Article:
Some government officials welcome the letter, seeing it as an opportunity for the INS to not look weak to anti-Castro protesters in South Florida. Other officials think any attempt to move Elian would enrage protesters and anger U.S. Judge William M. Hoeveler, who will hold a hearing on 2.22 regarding Elian's asylum request.
Juan Miguel Gonzalez's letter to Janet Reno (2.03.00):
"Father Wants Elian Moved to Another Relative's Home":
I don't know what to make of Mariela Quintana biting Elian's tongue and unzipping his pants during their meeting 1.26. Armando Gutierrez, spokesman for Elian's Miami relatives said, "That is not a Cuban custom." Angry Miami viewers who saw the interview with Quintana called the Miami television station that broadcasted it, but few people in Cuba made anything about it. At least, that's what the communist government probably wants us to think. Uva de Aragon, assistant director of the Cuban Research Institute at Florida International University took the standard cultural relativistic stance saying people in the U.S. just don't understand Cuban customs. Florida's Department of Children and Families interviewed Elian and he confirmed what Quintana said happened.
"Cuban Grandma's Account Stuns Family":
"Elian Gonzales' Grandma in Cuban TV Shocker":
"Abuse Inquiry in Elian Case":
Some Florida Congressmen are uncommitted to the Elian citizenship bill in Congress. Reps. Carrie Meek (D-FL), Robert Wexler (D-FL), Clay Shaw (R-FL), and Mark Foley (R-FL) were mentioned in a Miami Herald article.
Sister O'Laughlin followed up her op-ed in the NY Times by lobbying 20 senators urging them to support Sen. Connie Mack's (R-FL) citizenship bill. (I'll link to the legislation as soon as possible.)
"Elian Citizenship Bill Troubles Area Lawmakers":
Guillaume Debré documents the coercion the communist Cuban government has used in those protests, "One clerk I met told me she and her colleagues at a state-owned company were ordered to attend the demonstrations. She chanted with thousands of other Cubans, but, she asked, 'Did I really have the choice?'" wrote Debré.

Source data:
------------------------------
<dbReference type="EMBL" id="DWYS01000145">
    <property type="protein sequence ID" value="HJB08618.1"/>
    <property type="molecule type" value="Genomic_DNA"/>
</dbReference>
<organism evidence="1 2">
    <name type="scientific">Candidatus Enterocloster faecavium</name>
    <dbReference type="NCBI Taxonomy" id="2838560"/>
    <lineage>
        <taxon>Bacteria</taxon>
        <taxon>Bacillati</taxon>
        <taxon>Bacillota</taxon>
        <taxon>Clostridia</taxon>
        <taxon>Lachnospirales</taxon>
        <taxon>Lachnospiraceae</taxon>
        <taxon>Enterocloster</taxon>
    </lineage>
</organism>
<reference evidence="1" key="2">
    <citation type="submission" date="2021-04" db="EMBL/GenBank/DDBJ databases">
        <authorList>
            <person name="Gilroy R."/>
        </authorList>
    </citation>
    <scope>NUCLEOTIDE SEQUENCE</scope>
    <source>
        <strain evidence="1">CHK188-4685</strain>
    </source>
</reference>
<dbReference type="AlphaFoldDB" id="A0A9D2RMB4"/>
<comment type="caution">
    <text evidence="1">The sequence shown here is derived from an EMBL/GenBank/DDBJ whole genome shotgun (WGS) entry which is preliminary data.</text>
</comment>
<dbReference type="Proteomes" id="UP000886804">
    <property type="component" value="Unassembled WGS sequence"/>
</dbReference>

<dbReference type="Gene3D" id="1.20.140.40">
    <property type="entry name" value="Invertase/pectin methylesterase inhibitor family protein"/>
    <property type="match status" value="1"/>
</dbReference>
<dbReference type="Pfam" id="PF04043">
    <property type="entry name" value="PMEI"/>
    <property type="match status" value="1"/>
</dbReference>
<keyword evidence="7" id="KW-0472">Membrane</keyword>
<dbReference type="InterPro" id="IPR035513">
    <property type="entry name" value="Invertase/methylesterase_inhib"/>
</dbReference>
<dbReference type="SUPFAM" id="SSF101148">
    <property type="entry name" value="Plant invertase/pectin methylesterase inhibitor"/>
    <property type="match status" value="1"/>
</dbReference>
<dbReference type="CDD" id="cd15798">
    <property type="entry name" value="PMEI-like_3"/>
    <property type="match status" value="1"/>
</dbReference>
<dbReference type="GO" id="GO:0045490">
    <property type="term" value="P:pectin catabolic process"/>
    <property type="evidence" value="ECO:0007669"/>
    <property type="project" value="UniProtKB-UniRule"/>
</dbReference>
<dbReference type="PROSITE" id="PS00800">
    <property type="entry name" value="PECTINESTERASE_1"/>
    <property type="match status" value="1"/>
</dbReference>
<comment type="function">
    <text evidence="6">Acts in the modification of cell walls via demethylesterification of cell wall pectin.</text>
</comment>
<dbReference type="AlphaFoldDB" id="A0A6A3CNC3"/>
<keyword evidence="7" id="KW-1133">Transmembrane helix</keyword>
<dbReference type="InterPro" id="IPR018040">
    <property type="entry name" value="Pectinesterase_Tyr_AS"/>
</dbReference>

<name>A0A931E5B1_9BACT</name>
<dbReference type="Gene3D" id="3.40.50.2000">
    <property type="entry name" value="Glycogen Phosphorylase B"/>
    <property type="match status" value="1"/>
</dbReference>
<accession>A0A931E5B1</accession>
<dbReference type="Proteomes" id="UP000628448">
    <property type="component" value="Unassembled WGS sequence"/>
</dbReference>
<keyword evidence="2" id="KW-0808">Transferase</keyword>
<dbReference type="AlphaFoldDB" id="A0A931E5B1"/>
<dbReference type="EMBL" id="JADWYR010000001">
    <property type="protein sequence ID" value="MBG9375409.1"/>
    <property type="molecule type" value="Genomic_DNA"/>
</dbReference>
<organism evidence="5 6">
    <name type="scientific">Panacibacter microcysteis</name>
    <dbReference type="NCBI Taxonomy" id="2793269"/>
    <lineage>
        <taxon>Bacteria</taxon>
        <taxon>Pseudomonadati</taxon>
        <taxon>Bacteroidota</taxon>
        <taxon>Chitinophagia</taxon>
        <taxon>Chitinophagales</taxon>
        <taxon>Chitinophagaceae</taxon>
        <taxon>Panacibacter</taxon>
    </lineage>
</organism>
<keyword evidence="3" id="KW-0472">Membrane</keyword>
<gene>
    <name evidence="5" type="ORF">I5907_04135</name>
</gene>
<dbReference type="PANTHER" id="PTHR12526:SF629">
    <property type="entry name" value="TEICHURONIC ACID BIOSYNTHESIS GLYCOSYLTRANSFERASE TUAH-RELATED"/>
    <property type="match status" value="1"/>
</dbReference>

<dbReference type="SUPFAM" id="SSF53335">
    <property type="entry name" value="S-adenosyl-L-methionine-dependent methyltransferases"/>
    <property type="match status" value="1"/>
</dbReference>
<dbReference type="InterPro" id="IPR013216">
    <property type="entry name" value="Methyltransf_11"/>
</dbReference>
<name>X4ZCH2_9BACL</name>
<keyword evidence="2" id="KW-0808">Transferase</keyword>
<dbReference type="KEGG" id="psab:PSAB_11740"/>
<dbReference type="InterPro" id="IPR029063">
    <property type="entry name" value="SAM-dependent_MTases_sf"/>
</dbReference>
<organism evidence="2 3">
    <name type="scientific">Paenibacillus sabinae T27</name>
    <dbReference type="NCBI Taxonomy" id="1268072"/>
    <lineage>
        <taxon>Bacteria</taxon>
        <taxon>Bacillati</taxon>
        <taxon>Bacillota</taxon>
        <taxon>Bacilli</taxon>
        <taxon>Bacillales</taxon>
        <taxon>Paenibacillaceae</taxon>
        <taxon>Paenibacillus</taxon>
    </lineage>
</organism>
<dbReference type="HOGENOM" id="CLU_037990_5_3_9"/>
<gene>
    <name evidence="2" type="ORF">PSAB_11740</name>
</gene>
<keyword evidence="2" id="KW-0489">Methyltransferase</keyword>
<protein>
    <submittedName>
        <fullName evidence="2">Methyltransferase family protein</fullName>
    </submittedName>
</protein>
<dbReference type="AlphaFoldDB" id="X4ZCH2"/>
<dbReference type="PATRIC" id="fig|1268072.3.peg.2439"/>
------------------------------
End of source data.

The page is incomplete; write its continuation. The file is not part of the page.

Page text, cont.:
"Seeing is Believing: How Cuba Let Me Down":
The upcoming court battles may allow Elian to live in freedom for months--even years. Former INS official, Jan Ting said, "''It looks like we're going down a very long road."
"Legal Struggle over Cuban Boy could Drag on With Elian Dispute in Court, it's Likely to be
'Very Long Road':
In response to Sister O'Laughlin's observation that Elian's grandmothers appeared to be under pressure from the Cuban government at last week's meeting with Elian, Raquel Rodriguez called her a "lying person." During an interview on government television, the grandmothers also complained about many interruptions during the meeting and not being able to have a cell phone.
"Elian Grandmas Anguish Over Visit":
Chris Weinkopf praises Sister O'Laughlin for making Castro's "celebratory cigar" explode "in his face."
"Fidel's Useful Idiots Meet Their Match":
In today's NY Times, Sister Jeanne O'Laughlin wrote an op-ed explaining why Elian should remain in the U.S. Her first reason is the bond she sees between Elian and his cousin who has become the primary care giver. The second reason is her mistrust of the Cuban government. At last week's meeting, she felt the Cuban government wanted "to exert control over these events." She also thinks Elian's father must be under tremendous pressure in Cuba. "What, if not fear, could keep a person from making a 30-minute trip to reclaim his son? And what might Elián's father fear, if not the authoritarian Cuban government itself? Could we send the boy back to a climate that may be full of fear without at least a fair hearing in a family court?" wrote O'Laughlin.
"Why I Changed My Mind About Elián": [registration required]
Elian's Miami home will soon have a fence installed to block media access to Elian. "This is a child, not a tourist attraction," said family spokesman Armando Gutierrez.
"Family Seeks to Block Press' View of Elian":
1.31.00's "The Modern World" unfairly compares the struggle between freedom (U.S.) and communism (Cuba) with the difference in material goods between New York and Arkansas.
Tom Tomorrow refuses to accept the fact that in Cuba, Elian would have a father but no freedom to work where he wants or to spend money as he wishes.
"The Modern World":